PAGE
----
Remember the back tickles you loved as a kid, the black magic your mom used to put you straight to sleep? How about the times you almost dozed off while someone played with your hair? Are you relaxed just thinking about it?
Kimberly Haley-Coleman wants to sell you that experience with the launch of her new business, The Tickle Bar, and she doesn’t know if her idea is crazy, brilliant or maybe a little of both.
“When I tell people I get a really polarized reaction,” Haley-Coleman says. “It’s either, ‘Oh my God, that’s genius, why hasn’t anyone done that before?’ or it’s ‘No one is going to do that. That’s the craziest thing I’ve ever heard.’ That’s when I knew I had to try it.”
Haley-Coleman is somewhat familiar with controversy, as this isn’t her first polarizing business. She started a “voluntourism” nonprofit called Globe Aware in Dallas in 2001, which offers global volunteer vacations that combine personal travel with work assisting foreign communities.
Despite some people’s perceptions that voluntourism is just a way for rich Americans to stroke their god complexes, the nonprofit thrived in Dallas for nearly 20 years until COVID-19 and the border closures that came along with it brought its operations to a halt.
“That’s a big reason why I’m doing what I’m doing,” Haley-Coleman explains. “We really rely on borders being open and planes flying and people feeling up for travel, so it’s been a rough year.”
The businesswoman needed a fresh idea to pay the rent on her then-empty office building off Hillside and Mockingbird.
“I thought, ‘I wish I could get somebody to tickle my back. Why don’t people do that?’ So I decided I’m going to freakin’ do it,” she says. “Who knows if it’s going to work, but I’m going to do it.”
If you hear the name "The Tickle Bar" and it reminds you of Dry Bar, that parallel is intentional, even though The Tickle Bar doesn’t offer any of the same services (so don’t go there expecting a hair wash and a blowout). The Tickle Bar is more of a massage/spa experience, but Haley-Coleman wants people to envision the same affordable luxury they get when they go to Dry Bar. Think pampering and relaxation.
The Tickle Bar is located in Globe Aware’s previous office at 6500 Mockingbird Lane, which has now been reoutfitted to accommodate the new gig. Starting Dec. 7, Dallasites eager to have someone tickle their fancy will be able to book appointments online.
At the appointment time, guests will be greeted at the door by a masked technician, and as long as they are also wearing masks — yes, this is a "no mask no service" business — the guest will be taken to a waiting area and served pink cookies and a glass of rosé.
From there, guests will be taken into one of the five “tickle tents," Moroccan-style tents adorned with fairy lights, where they’ll be given the options to take their shirts off, as well as to close the tent flap for privacy.
The list of shiver-inducing services is short and sweet: hair play, back tickles, or both, for 25 or 50 minutes.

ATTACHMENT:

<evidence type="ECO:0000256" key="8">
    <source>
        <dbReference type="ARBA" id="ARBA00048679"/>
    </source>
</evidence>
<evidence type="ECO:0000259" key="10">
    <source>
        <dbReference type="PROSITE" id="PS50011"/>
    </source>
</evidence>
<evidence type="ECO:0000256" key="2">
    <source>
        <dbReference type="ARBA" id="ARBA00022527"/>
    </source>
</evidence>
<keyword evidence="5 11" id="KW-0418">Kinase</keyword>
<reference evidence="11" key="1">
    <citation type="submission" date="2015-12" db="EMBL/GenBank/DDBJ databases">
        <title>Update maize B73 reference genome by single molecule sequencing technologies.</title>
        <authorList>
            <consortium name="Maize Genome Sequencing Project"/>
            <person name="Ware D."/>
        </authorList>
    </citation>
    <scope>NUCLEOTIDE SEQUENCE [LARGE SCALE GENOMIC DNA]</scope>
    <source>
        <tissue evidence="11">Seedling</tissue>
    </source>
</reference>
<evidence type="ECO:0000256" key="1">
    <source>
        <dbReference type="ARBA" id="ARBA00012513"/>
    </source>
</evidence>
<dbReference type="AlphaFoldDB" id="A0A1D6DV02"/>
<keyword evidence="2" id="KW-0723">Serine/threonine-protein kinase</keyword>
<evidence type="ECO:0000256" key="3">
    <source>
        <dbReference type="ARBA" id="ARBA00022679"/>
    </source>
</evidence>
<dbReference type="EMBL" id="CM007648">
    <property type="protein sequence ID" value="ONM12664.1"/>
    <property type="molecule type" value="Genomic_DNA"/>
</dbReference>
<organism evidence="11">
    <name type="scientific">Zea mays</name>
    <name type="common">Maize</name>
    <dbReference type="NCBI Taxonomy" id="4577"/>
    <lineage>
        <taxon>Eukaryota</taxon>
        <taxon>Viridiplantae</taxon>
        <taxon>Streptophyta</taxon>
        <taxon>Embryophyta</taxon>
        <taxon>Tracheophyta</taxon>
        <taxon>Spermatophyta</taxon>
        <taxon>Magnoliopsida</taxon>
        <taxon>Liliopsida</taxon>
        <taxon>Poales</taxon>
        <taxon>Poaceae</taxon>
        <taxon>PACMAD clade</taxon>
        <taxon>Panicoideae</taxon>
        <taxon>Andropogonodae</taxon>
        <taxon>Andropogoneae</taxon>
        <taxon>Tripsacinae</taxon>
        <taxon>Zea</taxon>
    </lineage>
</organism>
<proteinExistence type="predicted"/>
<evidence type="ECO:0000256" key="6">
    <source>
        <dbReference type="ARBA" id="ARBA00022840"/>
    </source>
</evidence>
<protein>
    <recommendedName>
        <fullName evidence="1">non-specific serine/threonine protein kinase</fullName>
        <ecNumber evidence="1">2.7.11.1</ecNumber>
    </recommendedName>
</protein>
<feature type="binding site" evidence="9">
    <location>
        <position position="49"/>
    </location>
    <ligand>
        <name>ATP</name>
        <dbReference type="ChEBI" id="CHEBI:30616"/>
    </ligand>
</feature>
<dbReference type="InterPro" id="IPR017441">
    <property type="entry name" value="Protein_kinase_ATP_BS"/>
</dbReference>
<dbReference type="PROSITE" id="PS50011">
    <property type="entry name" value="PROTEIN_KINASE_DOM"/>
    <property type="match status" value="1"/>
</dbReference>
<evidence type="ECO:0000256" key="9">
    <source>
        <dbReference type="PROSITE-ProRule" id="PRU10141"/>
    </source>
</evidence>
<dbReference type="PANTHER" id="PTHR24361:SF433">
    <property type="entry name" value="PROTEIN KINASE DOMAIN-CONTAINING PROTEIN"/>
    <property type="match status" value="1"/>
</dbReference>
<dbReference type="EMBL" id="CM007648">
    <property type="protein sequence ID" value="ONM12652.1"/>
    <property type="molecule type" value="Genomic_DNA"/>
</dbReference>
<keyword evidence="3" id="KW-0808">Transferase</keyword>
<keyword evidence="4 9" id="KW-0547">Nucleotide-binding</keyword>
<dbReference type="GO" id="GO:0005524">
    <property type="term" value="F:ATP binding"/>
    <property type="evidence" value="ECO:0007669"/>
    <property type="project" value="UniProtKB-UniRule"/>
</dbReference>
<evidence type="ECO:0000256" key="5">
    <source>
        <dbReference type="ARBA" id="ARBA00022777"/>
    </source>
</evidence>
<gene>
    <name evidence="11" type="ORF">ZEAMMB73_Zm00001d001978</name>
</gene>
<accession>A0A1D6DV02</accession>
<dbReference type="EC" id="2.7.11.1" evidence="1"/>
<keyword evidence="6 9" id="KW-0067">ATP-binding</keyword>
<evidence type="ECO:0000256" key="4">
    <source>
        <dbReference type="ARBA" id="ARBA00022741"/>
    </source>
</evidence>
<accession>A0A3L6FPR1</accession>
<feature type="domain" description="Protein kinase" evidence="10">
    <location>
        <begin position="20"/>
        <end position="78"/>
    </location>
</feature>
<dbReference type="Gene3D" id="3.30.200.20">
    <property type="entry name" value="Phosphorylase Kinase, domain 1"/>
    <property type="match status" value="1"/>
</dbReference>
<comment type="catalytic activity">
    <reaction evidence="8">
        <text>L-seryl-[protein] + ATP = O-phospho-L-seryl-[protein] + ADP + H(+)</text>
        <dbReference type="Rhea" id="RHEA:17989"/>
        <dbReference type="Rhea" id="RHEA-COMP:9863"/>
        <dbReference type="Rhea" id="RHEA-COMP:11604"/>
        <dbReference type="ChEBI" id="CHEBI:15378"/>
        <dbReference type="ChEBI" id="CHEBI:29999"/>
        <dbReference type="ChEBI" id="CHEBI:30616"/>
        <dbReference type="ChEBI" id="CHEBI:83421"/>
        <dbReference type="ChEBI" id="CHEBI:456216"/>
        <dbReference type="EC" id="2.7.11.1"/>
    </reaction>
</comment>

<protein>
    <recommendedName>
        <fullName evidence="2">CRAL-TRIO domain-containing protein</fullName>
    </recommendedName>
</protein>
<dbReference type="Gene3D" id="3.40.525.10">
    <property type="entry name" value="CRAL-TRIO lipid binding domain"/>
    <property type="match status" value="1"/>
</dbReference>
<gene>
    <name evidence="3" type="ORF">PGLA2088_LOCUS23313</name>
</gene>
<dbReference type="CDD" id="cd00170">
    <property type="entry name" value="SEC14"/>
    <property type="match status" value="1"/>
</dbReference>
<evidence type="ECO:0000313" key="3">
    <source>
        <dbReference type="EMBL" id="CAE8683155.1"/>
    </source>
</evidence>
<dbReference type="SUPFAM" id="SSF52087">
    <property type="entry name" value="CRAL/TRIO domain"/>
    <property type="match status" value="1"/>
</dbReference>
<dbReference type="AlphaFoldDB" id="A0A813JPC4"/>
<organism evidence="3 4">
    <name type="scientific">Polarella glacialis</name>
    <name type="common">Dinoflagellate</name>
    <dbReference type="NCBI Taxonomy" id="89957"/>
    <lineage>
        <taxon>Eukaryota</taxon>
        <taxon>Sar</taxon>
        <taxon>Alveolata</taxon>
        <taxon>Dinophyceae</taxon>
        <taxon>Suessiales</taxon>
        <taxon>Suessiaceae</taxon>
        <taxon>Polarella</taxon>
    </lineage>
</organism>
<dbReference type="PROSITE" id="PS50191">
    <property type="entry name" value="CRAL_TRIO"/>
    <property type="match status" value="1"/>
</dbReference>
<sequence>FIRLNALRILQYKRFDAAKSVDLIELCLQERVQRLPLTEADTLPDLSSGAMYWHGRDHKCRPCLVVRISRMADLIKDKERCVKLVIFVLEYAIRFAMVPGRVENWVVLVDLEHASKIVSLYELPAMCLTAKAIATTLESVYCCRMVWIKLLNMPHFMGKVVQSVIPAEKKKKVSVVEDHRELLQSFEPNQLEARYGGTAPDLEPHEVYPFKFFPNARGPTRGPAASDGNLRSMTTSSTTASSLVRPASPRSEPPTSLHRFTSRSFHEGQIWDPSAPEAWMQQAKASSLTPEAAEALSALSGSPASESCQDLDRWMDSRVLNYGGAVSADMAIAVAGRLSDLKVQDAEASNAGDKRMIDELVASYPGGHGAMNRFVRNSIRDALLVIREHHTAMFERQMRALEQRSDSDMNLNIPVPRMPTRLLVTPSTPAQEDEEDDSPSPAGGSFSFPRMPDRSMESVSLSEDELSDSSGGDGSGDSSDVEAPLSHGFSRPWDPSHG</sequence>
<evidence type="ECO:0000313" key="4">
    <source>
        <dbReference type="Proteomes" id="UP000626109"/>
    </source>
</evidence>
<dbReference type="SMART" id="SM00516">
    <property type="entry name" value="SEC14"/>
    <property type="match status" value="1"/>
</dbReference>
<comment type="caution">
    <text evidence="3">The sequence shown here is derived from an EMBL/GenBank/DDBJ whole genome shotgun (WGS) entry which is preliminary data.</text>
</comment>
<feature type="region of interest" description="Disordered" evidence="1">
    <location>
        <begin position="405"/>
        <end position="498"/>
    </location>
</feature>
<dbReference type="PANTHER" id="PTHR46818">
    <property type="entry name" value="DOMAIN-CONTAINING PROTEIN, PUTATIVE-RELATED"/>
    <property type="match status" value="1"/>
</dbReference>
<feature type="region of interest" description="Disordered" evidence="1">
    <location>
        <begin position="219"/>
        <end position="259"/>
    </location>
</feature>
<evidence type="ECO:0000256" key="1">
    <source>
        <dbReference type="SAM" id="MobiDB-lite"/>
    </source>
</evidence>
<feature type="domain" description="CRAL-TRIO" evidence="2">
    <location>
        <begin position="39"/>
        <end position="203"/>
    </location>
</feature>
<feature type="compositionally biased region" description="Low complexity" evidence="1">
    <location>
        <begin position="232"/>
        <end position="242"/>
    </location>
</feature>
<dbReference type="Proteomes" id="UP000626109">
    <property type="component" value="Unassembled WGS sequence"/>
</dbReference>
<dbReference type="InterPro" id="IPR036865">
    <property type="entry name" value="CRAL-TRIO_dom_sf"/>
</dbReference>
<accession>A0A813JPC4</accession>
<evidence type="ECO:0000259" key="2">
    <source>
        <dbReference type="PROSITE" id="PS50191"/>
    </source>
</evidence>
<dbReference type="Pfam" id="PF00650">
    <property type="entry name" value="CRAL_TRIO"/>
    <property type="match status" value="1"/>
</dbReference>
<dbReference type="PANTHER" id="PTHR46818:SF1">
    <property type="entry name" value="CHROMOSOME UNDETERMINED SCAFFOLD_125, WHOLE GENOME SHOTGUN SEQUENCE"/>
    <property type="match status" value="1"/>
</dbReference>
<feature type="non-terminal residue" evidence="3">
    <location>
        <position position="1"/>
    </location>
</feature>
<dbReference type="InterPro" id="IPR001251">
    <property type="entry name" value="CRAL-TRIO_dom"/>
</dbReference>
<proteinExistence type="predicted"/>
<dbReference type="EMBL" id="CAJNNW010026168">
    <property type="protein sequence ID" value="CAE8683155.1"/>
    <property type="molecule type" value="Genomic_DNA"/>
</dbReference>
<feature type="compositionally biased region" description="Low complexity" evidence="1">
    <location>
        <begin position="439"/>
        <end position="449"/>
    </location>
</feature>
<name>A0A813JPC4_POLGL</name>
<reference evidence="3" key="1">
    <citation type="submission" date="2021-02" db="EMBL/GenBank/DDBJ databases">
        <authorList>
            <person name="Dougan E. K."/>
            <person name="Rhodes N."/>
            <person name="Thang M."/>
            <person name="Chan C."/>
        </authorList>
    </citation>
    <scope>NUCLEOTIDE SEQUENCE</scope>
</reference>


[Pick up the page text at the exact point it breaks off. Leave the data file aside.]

Back tickles can involve feathers and textures, “shape tracing," and a soft touch or firmer scratches for more ticklish individuals. Likewise, the hair play sessions can also involve a variety or combs or devices.
For those who want to try before they buy, Haley-Coleman is hosting an outdoor, masked, socially distant Tickled Pink event on Dec. 5 at 3:30 p.m. Drop by for a free T-shirt and pink feather boa and some Instaworthy pictures of shirtless guys in feather wings. If you’d like a “tickle teaser” you must notify them in advance. Otherwise, you can watch and see what all the oooh-ahh is about.
Haley-Coleman admits she’s “leaning a bit on the prurient interest of people when they hear about tickles.” And she’s embracing it.
“Even though it isn’t, if it gives me a double-take, I’m going to take that,” she says. “Because when they look twice they’re going to see that it’s people like me, an over-50 woman, who is the client, not the 20-year-old fraternity guy looking for a happy ending.”
At the end of the day, Haley-Coleman just wants to put some smiles back on people’s faces after a long year of social isolation.
“We’re all just so sick of [COVID] and we’re really missing touch,” she says. “I just hope we’re doing this in a fun and innovative enough way that people go, ‘Yeah that’s something that I want to do.’ Jobs and joy, that’s what I’m really wanting to create.”
The Tickle Bar was originally created as a way to keep the lights on for another business (necessity is the mother of invention, after all), and it's Haley-Coleman’s hope that the concept will stick. However, the first five months will be a trial period.
“If I build it, will they come?” Haley-Coleman says. “If it doesn’t go well in five months then I’ll shut it down and go back to only doing Globe Aware. And if it goes really well, then I’d like to go buy a retail space and outfit it the way I really want to do it in my dream world. I’d really like to do both businesses simultaneously for the rest of my life.”
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